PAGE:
But megapixels are only part of the story. Pixel sizes and apertures also play into the quality equation—and standalone cameras can outpace your smartphone camera in this regard. If your camera’s stock lens isn’t good enough for your needs—say, you need a lens that supports larger apertures for better night shots—you can buy and install something else, provided your camera supports interchangeable lenses. It takes all of five seconds to do, and this gives you ability to carry multiple lenses for the different kinds of pictures you might take on a shoot.
In terms of sensor size and lens quality, professional cameras will always outpace camera phones. But unless you need to blow your images up to extremely large sizes (something most casual camera users rarely need to do), or you’re planning on buying super-expensive and bulky lenses for specialized shots, you’re going to be more than fine with the camera in your pocket for everyday use. DSLR cameras allow you to get specialized (and have more consistent image quality during a photo session), but your smartphone’s camera will still give you plenty of gems—especially with computational photography helping out.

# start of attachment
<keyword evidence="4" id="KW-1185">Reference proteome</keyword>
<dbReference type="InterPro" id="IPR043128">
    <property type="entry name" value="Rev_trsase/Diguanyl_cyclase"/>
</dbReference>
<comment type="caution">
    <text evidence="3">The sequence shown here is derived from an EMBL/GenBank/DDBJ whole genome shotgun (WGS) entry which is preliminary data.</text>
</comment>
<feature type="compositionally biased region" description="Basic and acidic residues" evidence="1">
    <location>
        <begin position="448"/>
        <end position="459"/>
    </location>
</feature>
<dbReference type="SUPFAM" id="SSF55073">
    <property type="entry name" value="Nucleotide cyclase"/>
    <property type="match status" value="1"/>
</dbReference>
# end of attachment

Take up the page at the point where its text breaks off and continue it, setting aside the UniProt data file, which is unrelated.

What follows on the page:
While the physical components of your camera phone will never be able to rival those of professional rigs, advances in software—both inside and outside of your phone’s camera—are starting to compensate for the hardware gap.
For example, standalone cameras are able to create the sharp foreground and blurred background look via the use of long lenses with varying aperture sizes. However, you can also achieve a similar effect on your smartphone through the use of split-second analysis and processing of your images.
The way in which camera phones do this is the “computational photography” feature mentioned earlier. Essentially, algorithms are doing the heavy lifting to give you great shots instead of relying exclusively on your camera’s lenses and sensors.